HUD Region VI-08-65
September 12, 2008
HUD AWARDS $700,000 TO SOUTHERN UNIVERSITY AND A&M COLLEGE IN BATON ROUGE FOR COMMUNITY DEVELOPMENT
$9 Million Awarded Nationally to 13 Historically Black Colleges and Universities
NEW ORLEANS - U.S. Housing and Urban Development Secretary Steve Preston today announced the award of
nearly $9 million to 13 Historically Black Colleges and Universities to help revitalize neighborhoods near their
campuses, including $700,000 to Southern University and A&M College in Baton Rouge. Preston made the announcement at the 2008 National Historically Black Colleges and Universities (HBCU) Week Conference in Washington.
"Historically black colleges and universities are anchors for economic development in their communities, and I'm pleased HUD can play a role in helping to support the neighborhoods that surround these important institutions of higher learning," said Preston. "HUD is proud of our partnership with these colleges and universities to help them improve neighborhoods, offer needed public services, and stimulate community development around their
HUD's Historically Black Colleges and Universities (HBCU) Program is designed to help these institutions address pressing community development needs in their communities. These needs include neighborhood revitalization, housing, and economic development, and other programs that benefit low- and moderate-income families.
The HBCU grantees awarded funding today will carry out a broad range of community and economic development activities that will help to stabilize their communities and cultivate redevelopment of residential and commercial properties. In addition, HBCU grants can be used to acquire real estate; to demolish abandoned housing; to help provide homeownership assistance; to support job training and placement; and to rehabilitate residential,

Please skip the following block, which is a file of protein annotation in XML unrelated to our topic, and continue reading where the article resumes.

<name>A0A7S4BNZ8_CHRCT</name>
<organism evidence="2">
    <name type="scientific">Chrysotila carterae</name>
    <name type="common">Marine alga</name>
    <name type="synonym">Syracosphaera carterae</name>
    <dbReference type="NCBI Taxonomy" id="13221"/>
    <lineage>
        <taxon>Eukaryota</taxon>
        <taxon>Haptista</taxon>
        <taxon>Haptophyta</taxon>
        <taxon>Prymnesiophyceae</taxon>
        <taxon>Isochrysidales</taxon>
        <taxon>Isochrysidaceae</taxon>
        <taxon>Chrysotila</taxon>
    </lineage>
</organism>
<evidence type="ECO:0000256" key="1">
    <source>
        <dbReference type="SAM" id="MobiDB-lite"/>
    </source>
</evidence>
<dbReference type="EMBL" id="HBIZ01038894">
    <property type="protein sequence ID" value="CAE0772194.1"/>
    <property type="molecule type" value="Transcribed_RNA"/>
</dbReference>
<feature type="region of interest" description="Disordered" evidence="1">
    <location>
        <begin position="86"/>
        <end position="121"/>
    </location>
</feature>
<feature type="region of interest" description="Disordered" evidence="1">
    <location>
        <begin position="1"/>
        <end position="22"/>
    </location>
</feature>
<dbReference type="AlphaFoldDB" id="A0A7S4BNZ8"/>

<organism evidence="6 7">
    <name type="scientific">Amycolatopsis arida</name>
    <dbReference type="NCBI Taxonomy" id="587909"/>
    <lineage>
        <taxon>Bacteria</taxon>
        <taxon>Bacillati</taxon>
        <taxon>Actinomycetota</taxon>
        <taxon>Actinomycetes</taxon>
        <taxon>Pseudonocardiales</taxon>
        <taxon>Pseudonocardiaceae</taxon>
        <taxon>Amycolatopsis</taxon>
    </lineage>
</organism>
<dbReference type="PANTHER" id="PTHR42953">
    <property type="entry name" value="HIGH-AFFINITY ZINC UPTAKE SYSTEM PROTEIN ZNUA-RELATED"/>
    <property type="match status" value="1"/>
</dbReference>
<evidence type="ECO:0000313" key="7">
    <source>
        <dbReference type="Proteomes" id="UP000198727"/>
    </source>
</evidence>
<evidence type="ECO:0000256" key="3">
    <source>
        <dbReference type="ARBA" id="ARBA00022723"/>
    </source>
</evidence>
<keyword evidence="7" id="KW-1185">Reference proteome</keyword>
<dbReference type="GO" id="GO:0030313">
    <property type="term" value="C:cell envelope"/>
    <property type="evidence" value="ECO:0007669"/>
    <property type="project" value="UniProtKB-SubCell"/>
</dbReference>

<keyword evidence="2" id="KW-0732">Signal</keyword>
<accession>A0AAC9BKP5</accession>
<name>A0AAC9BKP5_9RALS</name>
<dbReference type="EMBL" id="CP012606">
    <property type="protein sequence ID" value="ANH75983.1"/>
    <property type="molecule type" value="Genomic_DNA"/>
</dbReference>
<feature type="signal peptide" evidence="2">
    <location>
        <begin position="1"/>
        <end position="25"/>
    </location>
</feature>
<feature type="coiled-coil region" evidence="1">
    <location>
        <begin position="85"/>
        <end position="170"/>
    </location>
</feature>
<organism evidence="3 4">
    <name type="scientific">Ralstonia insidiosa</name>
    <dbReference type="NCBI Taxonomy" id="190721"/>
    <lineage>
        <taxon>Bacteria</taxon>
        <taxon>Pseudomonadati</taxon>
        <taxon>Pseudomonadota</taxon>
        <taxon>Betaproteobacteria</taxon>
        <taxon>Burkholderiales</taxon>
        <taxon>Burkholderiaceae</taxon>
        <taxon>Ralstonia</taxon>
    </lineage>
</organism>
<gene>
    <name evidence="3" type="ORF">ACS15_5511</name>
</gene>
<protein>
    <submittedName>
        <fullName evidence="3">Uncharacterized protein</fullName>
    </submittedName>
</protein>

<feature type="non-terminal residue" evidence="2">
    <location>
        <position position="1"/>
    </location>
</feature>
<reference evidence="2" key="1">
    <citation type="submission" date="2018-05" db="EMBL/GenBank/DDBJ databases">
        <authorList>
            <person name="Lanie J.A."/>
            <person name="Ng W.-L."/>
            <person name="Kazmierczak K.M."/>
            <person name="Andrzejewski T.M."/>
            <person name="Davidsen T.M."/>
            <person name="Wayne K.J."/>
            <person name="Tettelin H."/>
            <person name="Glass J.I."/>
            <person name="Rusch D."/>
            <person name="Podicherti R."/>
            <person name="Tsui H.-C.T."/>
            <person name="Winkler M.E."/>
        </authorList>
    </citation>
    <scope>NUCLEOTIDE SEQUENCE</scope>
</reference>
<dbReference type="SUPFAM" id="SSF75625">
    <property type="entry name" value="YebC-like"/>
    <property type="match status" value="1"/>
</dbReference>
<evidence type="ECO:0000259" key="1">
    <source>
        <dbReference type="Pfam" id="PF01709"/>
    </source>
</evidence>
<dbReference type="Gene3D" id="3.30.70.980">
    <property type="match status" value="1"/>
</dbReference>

commercial or industrial buildings to correct code violations.
Southern University and A&M College will use its $700,000 HBCU grant to provide affordable housing for low- to moderate-income persons; to implement an entrepreneurship training and business start-up program for low-to-moderate income persons; and provide technical assistance to a community-based development organization for infrastructure development. This project will positively impact the residents of the target area, providing increased access to homeownership, increased minority-owned small and emerging businesses, and improved services
provided by area community based development organizations, resulting in a better quality of life. Additionally, this project will continue to strengthen the bonds between Southern University and surrounding community-based and faith-based organizations, increasing the capacity of each to better serve the low-and-moderate income persons residing in the target area surrounding the university.
Since 1991, HUD has awarded approximately $147 million to stimulate economic and community development in the neighborhoods surrounding the HBCUs. The HBCU Program is one of several initiatives administered by HUD's Office
of University Partnerships (OUP). Established in 1994, OUP is a catalyst for partnering colleges and universities with their communities in a shared search for answers to pressing urban problems. More information about OUP and its programs is available on the Internet.